CHARLESTON - Veterinarian Shane Boylan was rapidly drawing needles to inject nine sick sea turtles that had been rushed to his care Monday when the huge, bleeding bird was brought in with its wings flapping.
"Can everybody ... get back," Boylan urged the staff around him. "I've got a bald eagle I've got to ... " He grabbed a towel and hurried over to the eagle without finishing the thought.
No, the South Carolina Aquarium's sea turtle hospital isn't your usual emergency room. Sometimes, it's more like an inter-species episode of "ER."
It takes the eye a moment to acclimate to the idea that a green sea turtle is up on the surgical table getting rubbed with disinfectant to prep him for a syringe of antibiotics while four sharks circle past the window in the quarantine tank behind him.
It's almost not a surprise when Dubose Griffin, S.C. Natural Resources Department sea turtle coordinator, lifts the cover off a crate and a brown pelican pops its head out.
"That's kind of a normal day. I'm doing one thing and somebody brings me a bleeding eagle and I've got sick turtles and a shark that's about to crash," Boylan said with a wry smile.
The moment is madcap, but the triage is methodical. The sea turtles were discovered Christmas week along North Carolina beaches toward Cape Hatteras.
They were cold-stunned, essentially shocked by sea temperatures that dropped quicker than the cold-blooded reptiles could react. The consequences aren't too different than hypothermia for humans - the turtles become lethargic, eventually quit moving and die.
"Cold stuns" are a recurring problem for sea turtles when weather changes water temperature too fast for them to move to a warmer pocket. But nine is a lot to handle all at once. The stuns evidently occurred when the recent winter storm swept off the coast. A loggerhead turtle, a Kemp's Ridley and seven green sea turtles had been caught in it.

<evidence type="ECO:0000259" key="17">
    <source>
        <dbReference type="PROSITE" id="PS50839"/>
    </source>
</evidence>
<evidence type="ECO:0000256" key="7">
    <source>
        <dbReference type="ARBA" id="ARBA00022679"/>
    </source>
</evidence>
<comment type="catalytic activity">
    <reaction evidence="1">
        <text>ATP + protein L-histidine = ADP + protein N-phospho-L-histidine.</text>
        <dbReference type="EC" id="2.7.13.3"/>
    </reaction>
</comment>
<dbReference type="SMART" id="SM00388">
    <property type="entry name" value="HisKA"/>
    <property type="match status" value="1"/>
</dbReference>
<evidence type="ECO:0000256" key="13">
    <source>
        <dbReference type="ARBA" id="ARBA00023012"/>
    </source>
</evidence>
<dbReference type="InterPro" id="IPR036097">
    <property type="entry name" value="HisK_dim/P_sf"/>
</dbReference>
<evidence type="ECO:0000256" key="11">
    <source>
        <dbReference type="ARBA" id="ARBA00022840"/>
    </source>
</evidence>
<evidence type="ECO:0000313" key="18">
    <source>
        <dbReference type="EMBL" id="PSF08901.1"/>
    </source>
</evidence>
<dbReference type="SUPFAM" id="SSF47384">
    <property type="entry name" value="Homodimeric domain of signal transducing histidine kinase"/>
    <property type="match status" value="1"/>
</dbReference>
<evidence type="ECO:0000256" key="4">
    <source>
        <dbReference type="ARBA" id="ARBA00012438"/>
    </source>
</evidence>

The turtles are each threatened or endangered species. The sheer number of the turtles overwhelmed limited facilities in North Carolina. But moving them is problematic; the stress could kill the already weakened reptiles.
They can't be re-exposed to the cold and can't get too warm too quickly. The aquarium was the closest destination.
Griffin picked them up Monday morning and hurried them to Charleston in an unheated truck, before temperatures here dropped too far. The aquarium rehabilitates them to return to the wild. Three of the green turtles will be rehabilitated at the aquarium; the other six turtles will be moved today to the Georgia Sea Turtle Center on Jekyll Island.
The aquarium hospital already has five loggerhead turtles, two Kemp's Ridley turtles and a green turtle. Even three more is past tank capacity at the aquarium, but "there's always kiddie pools," said Kelly Thorvalson, the aquarium's turtle rescue coordinator. "We're committed to doing what we can to take in sea turtles who need help."
Meanwhile, the sharks are in a larger tank also stored in the hospital's tank-friendly confines, being readied for exhibit. Boylan and other staff came across the pelican on their way back from lunch the other day. It wouldn't fly away, so he took a closer look.
The bird, it turned out, had a neck wound and couldn't even swallow a tiny fish. It was too weak to fly. They're feeding it fish bits to restore it's strength enough so they can scope it to find the blockage. The eagle, meanwhile, is a captive who is an aquarium exhibit. It had broken a "blood feather," a newly molting feather that can bleed profusely. Boylan got that staunched and went back to work on the turtles.
The first, sickest green sea turtle - who lay stiff and unmoving when it was brought in - stirred after its injections. It picked up its head and stared up at Boylan, then began to squirm. Placed in a pool, it began to paddle around. The turtle still had a long way to go to get back to the ocean, but it had made its first plunge.
"In a cold-stunned animal, that's what you would hope for," Boylan said. "This little guy perking up in attitude is a very good sign."